If a tooth needs fixing, the dentist makes an impression of the patient’s teeth to point out the specific problems and explain the planned treatment to the patient. Interested in becoming one? Read more details on this website

How to become one: After high school, look for a dental school where you’ll have to study for four years. After getting your degree, take the National Board Dental Examination to get your license. You can choose to take specializations if you want to practice a specific trade. 

  1. Pharmacist (Annual media pay: $128,090) 

A pharmacist is assigned with an important task: to dispense correct and safe medications to patients. That being said, these healthcare professionals must have extensive knowledge about drugs and their safe uses. He or she should verify that the medications correctly match the doctor’s instructions. This is critical in the sense that taking the wrong type of medications can     interfere with other medications, cause major allergies, or may lead to death.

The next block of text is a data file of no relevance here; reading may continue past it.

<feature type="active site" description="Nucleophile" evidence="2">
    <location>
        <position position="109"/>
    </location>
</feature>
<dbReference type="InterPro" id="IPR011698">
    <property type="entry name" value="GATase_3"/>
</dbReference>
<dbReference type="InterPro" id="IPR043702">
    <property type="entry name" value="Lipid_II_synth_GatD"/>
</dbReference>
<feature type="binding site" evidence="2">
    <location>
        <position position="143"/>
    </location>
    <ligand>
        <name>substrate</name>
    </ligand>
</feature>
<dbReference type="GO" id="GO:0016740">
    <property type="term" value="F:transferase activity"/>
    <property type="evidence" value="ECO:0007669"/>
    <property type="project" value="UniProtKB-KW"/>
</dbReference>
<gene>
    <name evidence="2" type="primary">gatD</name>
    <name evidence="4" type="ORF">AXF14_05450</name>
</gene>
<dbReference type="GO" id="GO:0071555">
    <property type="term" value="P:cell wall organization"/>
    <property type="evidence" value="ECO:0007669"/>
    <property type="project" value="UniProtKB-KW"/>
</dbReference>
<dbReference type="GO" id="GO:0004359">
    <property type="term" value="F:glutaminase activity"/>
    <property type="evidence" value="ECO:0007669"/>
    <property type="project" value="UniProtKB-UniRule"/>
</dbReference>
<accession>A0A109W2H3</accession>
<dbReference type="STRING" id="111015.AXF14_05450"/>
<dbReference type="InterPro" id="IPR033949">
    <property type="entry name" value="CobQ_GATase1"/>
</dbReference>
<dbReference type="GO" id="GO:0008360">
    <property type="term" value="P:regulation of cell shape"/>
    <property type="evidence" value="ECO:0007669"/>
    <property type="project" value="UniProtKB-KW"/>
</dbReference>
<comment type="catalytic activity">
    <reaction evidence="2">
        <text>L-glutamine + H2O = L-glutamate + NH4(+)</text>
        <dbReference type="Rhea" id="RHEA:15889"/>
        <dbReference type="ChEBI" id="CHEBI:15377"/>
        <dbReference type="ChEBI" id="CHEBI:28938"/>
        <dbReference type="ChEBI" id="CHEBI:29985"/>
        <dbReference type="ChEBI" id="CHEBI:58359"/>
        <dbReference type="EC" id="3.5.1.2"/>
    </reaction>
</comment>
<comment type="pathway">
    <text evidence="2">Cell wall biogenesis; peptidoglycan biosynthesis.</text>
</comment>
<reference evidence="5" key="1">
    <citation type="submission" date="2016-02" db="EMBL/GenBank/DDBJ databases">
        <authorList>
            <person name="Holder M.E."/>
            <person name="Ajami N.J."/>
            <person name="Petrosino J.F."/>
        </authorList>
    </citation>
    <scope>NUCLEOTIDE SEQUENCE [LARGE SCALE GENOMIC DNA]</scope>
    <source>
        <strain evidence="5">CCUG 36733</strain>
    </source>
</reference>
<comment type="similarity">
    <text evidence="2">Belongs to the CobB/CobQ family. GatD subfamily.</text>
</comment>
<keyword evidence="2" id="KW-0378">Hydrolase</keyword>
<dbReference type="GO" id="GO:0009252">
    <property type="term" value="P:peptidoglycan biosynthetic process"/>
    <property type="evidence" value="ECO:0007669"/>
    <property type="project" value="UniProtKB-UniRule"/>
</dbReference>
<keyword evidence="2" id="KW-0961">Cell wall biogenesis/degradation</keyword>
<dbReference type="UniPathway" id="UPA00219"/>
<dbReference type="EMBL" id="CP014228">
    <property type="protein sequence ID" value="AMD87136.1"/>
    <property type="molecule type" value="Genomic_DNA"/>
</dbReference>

In some instances, a pharmacist may also be asked to assist in other healthcare activities such as immunizations or health and wellness checks. Often, they’re also required to work closely with patients’ insurance companies to ensure that they’re taking the right dosage and type of medicines for their condition and as prescribed by the physician.  

Being that they’re tasked to man drug stores and pharmacies, pharmacists often work long and odd hours. 

How to become one: Students who choose to take the traditional undergraduate program will spend two years to four years for an undergraduate course. Another option is to take a dual degree program to earn both your bachelor’s degree and Doctor of Pharmacy degree over the course of the program, which lasts for six years. The first two years are spent on pre-professional study, followed by a four-year professional pharmacy degree program.

  1. Podiatrist (Annual media pay: $126,240 per year)